ODESSA, Texas (Big 2/Fox 24) – The Ector County TSTA put out a survey for educators to hear their thoughts when it comes to returning to the classroom. They received nearly 350 different concerns and 70% of their members do not want to return to in-person learning in August.
Sheena Salcido, the Ector County TSTA Secretary said, “The choice was literally lose your career or potentially get a deadly virus and that’s an unfair position to put any of our staff members in and it’s an unfair position to put any of ur parents in, our parents shouldn’t have to make those decisions.”
In less than one month ECISD teachers are due back in the classroom. Something that has many teachers, like Sheena Salcido, concerned as COVID-19 cases rise across the Permian Basin.
“Data by our science and our medical community need to be leading these decisions. There will be public pressure and we understand that but our students need us to stand up for them,” said Salcido.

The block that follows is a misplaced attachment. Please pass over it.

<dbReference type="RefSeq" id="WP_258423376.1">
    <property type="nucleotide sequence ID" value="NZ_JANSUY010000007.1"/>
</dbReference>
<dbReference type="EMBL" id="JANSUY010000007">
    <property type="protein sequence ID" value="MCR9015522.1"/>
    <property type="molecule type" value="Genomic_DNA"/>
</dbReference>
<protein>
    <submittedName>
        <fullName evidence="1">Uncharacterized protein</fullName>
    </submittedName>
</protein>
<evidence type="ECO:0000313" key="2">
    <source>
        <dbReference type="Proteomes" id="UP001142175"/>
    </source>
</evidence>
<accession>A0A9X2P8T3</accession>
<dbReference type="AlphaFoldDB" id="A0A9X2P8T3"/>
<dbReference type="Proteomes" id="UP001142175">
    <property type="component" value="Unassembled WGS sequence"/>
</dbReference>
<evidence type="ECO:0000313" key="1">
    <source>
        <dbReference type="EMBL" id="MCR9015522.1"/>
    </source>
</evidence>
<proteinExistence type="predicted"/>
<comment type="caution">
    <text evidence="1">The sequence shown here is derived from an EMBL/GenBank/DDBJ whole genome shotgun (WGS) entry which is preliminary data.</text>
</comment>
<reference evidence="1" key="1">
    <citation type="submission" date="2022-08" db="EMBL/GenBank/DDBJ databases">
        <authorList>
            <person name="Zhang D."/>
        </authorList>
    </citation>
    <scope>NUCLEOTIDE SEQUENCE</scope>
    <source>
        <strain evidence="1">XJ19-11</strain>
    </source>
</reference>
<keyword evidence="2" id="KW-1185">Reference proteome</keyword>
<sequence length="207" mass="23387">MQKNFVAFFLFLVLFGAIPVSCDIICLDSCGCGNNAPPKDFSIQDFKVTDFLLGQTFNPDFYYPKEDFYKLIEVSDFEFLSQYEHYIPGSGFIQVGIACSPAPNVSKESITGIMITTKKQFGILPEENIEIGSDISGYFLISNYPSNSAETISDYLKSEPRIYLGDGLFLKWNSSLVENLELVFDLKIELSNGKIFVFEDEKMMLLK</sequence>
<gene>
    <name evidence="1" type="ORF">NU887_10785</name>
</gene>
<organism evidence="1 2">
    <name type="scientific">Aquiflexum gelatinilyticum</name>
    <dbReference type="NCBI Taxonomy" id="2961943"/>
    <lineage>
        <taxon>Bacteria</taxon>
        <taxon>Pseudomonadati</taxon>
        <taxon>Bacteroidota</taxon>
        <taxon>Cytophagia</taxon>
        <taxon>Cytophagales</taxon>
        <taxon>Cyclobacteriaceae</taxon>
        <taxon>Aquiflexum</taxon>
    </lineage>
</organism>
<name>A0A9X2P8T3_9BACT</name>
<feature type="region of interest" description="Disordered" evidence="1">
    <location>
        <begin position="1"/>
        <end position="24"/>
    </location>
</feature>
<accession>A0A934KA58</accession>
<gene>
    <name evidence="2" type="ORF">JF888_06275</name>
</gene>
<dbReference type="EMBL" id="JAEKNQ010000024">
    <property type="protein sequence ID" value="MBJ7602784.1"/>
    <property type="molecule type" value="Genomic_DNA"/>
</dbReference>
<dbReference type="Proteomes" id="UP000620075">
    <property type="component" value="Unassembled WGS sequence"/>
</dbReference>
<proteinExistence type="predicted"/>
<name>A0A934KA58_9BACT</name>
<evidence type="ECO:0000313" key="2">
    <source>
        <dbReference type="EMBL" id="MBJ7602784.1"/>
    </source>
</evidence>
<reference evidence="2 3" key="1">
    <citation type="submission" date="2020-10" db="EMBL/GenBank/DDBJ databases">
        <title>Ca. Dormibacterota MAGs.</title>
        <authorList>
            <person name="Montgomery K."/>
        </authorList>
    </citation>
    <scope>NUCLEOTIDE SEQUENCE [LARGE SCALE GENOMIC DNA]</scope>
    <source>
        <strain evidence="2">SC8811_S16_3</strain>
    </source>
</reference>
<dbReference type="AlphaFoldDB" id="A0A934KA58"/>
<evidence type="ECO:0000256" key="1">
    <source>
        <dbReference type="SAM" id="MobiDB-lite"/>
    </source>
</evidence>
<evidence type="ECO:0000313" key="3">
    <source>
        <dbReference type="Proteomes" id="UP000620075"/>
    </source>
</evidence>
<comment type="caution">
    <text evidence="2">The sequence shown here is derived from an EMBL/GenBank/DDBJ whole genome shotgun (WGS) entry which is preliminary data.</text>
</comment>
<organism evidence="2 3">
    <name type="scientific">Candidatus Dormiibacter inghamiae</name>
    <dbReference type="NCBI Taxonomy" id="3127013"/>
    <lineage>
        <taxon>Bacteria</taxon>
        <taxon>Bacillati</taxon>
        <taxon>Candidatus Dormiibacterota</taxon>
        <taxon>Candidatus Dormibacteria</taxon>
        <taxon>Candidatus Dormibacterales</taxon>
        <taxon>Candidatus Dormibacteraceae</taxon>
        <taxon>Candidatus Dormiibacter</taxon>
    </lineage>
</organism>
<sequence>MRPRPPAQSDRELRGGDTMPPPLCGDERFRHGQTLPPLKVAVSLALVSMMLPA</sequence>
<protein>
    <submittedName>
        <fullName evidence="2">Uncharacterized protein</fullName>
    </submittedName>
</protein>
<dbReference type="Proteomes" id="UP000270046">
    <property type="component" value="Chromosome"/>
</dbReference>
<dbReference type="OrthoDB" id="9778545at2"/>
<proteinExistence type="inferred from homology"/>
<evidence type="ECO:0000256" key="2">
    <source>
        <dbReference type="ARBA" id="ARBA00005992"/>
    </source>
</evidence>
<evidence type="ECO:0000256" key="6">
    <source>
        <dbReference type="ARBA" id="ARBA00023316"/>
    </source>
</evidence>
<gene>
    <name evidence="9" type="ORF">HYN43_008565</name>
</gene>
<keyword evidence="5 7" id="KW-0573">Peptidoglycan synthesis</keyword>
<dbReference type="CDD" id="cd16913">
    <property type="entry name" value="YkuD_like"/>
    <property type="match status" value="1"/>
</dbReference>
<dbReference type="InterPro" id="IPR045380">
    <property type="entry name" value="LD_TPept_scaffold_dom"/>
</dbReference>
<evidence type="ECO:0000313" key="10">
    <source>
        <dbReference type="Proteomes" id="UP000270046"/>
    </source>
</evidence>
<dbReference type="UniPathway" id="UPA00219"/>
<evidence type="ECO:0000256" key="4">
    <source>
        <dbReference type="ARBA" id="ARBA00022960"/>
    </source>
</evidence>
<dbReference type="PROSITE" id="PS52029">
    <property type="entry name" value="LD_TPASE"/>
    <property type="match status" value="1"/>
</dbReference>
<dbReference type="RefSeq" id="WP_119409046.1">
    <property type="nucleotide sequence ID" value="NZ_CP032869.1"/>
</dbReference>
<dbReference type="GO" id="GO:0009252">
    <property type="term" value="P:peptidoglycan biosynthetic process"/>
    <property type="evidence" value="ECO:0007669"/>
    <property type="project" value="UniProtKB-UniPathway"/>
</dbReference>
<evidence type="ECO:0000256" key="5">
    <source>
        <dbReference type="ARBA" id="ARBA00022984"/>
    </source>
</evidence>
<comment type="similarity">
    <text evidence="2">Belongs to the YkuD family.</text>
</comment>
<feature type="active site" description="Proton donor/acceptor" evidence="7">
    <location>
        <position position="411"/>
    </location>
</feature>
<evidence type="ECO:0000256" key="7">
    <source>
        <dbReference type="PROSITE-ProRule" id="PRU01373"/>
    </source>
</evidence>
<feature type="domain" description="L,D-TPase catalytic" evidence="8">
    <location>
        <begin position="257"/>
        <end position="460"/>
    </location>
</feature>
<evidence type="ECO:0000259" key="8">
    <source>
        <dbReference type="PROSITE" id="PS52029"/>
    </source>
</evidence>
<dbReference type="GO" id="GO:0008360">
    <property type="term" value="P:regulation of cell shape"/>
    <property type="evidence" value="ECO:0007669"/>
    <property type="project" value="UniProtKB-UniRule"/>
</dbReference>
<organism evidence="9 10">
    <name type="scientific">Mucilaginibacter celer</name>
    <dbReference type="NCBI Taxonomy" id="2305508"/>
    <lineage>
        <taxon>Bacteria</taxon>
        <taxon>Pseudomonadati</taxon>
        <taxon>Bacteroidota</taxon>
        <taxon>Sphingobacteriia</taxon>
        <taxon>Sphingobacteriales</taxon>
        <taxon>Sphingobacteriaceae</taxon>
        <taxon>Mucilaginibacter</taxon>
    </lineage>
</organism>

The teacher said it is not a question of ‘if staff or kids get coronavirus’ but ‘when.’ Leaving many educators with real concerns like; what if they run out of leave? What happens when cases spike? How will ECISD ensure buildings are sanitized adequately after COVID-19 exposure? What about bus drivers, cafeteria workers, and other staff who have no choice but to expose their loved ones to a deadly virus?
The Ector County TSTA Secretary said, “You’re children that’s all you have that’s your heart that’s who you are and how do we say ‘well if they get sick it’s inevitable, it’s going to happen’ we cannot be cavalier about these concerns.”
Adding the right answer is online learning and the district should re-direct funds to ensuring broadband and Wi-Fi for all kids regardless of their socio-economic status.
“This is where we are asking for our community to step up. To step into these stakeholder positions and understand that these students will be your employees someday. We have some of the largest oil field companies in the world here why can’t we ask and expect them to step up, help our kids get this internet access that they need,” said Salcido.